BBC journalists’ imprisonment sheds light on Libya’s political prisoners

Eyewitness accounts of dire conditions in a Libyan prison give a disturbing insight into repression

Three BBC journalists working in Libya were arrested, tortured, kept in a cage and subjected to a mock execution early this week after they attempted to reach the conflict-torn western city of Zawiya.

Feras Killani, a reporter for the BBC Arabic Service who is a Palestinian refugee with a Syrian passport and the Turkish cameraman Goktay Koraltan were arrested on Monday together with Chris Cobb-Smith, a British citizen. They were at a checkpoint in Zahra, six miles from the besieged town.

The three men have spoken to media colleagues about the ordeal they underwent. Killani was beaten repeatedly. This is the most serious incident yet involving the international media, and a worrying indicator of the lengths to which the Libyan regime will go to avoid the spread of information.

However, perhaps the most important and disturbing aspect of the case is the light it sheds on conditions endured by Libyans who have been arrested. These prisoners, some of whom have been detained simply for speaking to foreign journalists on the phone, have no one to ensure their safe release. The journalists were eventually freed after Cobb-Smith managed to contact the BBC on a phone that he had hidden.

All three men say they heard screams of pain in the facility.

Koraltan said:

I cannot describe how bad it was. Most of them [the other detainees] were hooded and handcuffed really tightly, all with swollen hands and broken ribs. They were in agony. They were screaming.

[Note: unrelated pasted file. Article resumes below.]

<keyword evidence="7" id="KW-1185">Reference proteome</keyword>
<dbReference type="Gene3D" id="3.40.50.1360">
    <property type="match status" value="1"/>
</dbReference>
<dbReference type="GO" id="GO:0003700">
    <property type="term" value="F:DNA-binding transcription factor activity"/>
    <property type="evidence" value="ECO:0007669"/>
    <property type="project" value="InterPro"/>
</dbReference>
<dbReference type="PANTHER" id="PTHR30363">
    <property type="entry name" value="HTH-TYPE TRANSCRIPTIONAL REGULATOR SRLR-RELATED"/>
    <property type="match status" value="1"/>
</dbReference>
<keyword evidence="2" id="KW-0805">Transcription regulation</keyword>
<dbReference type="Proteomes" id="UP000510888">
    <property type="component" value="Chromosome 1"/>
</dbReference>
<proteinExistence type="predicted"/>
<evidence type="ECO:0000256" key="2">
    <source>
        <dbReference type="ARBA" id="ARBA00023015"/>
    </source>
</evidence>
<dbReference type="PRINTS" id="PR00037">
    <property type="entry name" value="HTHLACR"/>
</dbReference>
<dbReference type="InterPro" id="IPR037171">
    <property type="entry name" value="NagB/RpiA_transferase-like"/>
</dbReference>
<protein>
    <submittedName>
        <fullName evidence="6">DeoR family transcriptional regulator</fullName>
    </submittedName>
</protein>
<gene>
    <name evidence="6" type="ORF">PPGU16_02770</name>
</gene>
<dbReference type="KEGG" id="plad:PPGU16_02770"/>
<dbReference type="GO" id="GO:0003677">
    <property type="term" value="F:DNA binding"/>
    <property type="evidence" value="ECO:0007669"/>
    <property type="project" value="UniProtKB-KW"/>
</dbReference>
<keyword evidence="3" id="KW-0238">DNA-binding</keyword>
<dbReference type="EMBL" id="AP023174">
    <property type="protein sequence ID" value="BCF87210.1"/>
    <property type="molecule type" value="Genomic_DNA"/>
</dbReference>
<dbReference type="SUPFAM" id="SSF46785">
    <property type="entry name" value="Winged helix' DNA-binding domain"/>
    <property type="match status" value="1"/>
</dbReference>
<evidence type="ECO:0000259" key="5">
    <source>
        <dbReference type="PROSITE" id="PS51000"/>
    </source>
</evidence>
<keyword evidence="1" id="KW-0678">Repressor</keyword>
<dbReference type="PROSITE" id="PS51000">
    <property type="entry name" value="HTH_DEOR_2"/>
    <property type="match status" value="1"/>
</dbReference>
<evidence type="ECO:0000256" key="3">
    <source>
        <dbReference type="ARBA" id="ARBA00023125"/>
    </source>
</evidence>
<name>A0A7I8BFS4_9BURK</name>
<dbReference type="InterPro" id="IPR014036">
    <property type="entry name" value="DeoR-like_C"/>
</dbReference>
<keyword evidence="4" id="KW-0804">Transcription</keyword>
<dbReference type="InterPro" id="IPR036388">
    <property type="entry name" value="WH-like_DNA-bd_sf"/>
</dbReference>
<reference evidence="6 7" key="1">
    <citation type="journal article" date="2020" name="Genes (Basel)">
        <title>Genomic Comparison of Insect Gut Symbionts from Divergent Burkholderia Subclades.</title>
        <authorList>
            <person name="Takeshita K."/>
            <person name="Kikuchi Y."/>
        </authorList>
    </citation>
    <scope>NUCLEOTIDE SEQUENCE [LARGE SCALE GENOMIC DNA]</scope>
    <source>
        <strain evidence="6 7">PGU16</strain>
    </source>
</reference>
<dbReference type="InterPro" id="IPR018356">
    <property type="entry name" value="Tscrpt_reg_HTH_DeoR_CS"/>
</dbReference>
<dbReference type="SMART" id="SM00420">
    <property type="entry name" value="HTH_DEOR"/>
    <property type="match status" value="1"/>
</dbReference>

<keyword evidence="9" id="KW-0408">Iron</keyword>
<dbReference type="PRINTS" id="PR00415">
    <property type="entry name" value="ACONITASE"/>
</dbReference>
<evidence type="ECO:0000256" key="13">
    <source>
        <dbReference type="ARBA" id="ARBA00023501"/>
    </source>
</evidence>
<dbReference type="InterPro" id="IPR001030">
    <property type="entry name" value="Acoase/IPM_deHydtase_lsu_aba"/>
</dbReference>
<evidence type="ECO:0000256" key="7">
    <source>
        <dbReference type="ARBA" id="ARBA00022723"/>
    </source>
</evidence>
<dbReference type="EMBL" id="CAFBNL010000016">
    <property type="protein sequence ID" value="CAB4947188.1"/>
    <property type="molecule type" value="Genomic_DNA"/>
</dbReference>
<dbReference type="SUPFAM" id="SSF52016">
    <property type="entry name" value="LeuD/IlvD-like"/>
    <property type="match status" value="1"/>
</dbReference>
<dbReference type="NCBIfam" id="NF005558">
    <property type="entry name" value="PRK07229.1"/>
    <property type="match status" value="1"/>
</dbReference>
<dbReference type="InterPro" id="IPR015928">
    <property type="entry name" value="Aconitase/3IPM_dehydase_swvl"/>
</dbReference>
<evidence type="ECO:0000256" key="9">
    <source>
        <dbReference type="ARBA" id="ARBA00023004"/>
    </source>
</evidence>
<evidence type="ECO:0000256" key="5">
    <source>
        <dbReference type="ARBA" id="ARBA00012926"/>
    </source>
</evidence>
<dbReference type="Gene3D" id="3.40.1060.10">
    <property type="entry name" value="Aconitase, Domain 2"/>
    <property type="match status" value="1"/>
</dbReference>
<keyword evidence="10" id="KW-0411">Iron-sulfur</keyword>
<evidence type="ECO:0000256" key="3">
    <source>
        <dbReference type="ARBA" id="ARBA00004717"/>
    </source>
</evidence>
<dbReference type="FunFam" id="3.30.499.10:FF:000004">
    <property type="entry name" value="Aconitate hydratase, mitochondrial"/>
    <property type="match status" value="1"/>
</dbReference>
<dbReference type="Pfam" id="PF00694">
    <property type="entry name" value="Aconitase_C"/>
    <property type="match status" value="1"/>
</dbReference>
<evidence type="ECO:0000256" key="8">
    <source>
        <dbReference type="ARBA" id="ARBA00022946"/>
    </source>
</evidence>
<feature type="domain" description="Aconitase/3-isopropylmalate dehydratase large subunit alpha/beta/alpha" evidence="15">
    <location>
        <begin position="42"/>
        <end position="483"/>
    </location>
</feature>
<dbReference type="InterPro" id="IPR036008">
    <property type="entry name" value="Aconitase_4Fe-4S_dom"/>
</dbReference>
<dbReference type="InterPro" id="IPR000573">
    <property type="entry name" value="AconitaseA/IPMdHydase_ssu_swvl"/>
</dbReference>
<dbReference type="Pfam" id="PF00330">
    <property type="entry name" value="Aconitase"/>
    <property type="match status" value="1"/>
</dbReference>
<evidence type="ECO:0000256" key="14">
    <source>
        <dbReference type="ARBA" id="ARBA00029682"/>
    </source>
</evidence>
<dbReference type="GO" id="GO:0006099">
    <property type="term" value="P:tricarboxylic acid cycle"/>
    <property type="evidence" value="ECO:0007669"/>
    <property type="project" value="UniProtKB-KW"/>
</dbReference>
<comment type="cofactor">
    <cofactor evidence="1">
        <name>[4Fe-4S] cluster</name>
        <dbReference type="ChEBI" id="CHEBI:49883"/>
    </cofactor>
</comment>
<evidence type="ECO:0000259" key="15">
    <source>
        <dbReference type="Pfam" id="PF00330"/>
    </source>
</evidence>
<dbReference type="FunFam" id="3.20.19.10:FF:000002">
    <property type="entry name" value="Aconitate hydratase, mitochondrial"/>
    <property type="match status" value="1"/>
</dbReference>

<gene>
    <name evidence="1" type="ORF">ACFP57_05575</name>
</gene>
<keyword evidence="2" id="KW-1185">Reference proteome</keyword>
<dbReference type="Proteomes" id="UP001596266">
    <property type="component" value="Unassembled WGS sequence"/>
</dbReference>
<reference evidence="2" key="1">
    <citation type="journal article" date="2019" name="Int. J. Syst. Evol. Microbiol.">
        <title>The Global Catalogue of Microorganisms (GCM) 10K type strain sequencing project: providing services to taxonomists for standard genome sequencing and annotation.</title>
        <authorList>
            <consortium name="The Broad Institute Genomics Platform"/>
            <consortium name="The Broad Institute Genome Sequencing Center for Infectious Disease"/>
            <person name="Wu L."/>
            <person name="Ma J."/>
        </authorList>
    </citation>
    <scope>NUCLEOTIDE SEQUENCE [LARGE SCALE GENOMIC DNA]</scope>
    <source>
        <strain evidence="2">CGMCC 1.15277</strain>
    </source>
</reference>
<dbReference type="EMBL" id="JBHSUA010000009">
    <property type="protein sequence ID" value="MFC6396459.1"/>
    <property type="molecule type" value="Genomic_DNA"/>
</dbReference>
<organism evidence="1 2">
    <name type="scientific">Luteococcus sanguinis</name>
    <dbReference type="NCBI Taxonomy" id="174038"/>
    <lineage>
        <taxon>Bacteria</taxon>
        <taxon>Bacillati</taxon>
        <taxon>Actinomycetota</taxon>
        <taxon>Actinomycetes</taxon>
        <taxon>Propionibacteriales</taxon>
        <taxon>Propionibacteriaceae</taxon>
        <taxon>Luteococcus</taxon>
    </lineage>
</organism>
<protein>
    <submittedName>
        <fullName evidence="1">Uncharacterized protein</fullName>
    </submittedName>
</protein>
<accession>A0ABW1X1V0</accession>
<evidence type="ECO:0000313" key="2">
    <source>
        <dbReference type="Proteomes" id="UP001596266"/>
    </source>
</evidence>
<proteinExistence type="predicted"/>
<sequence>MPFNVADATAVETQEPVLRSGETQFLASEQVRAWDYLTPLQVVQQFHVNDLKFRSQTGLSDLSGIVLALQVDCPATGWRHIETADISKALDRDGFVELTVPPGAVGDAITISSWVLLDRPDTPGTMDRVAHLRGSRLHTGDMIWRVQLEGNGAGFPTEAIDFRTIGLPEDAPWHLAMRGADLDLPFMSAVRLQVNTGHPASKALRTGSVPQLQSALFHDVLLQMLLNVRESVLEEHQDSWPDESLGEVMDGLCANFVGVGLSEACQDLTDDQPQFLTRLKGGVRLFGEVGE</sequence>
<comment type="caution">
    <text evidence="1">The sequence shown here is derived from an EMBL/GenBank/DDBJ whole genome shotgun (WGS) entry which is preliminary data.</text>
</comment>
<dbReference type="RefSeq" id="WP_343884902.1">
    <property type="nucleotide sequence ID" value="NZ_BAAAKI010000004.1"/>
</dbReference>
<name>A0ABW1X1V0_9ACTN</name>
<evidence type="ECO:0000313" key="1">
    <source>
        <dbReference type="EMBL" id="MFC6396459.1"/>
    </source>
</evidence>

Killani, who spent the night in a cell with some detainees, said they said that "where they were now was like heaven compared to where they had been". He added:

Four of them [the detainees] were in a very bad situation. There was evidence of torture on their faces and bodies. One of them said he had at least two broken ribs. I spent at least six hours helping them drink, sleep, urinate and move from one side to another.

As the UN considers what action to take, the plight of political prisoners in Libya must be taken into account. Press Gazette has a full transcript of the three journalists' discussion with their BBC colleague Jeremy Bowen.

Samira Shackle is a freelance journalist, who tweets @samirashackle. She was formerly a staff writer for the New Statesman.

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Can Nicola Sturgeon keep Scotland in the EU?

For Sturgeon, Scotland's rightful place is in the EU. If that means independence, so be it.

In the aftermath of the EU referendum, when Remain voters were still nursing their hangovers, a meme began to circulate on Scottish Facebook pages. It was an image of Nicola Sturgeon, the First Minister, her arms outspread, with a simple message: “F***in’ calm doon. Am oan it.”

At a time when British politicians are mired in the kind of chaos seen once in a generation, Sturgeon has emerged as a figure of calm. While her fellow Remain campaigners were speaking tearfully to news cameras, she addressed EU citizens, telling them: “You remain welcome here. Scotland is your home and your contribution is valued.”

When Boris Johnson declared, “Project Fear is over,” she retorted on Twitter, “Project Farce has now begun.” Her message has been retweeted more than 6,000 times. Faisal Islam, the political editor of Sky News, remarked on air that she seemed to be “the person with the most thought-through plan”.

Sturgeon now presents herself as Scotland’s anchor to Europe. Yet critics view her actions as those of a veteran independence campaigner seizing a chance denied to her by the Scottish referendum two years ago. In reality, she is working for both objectives.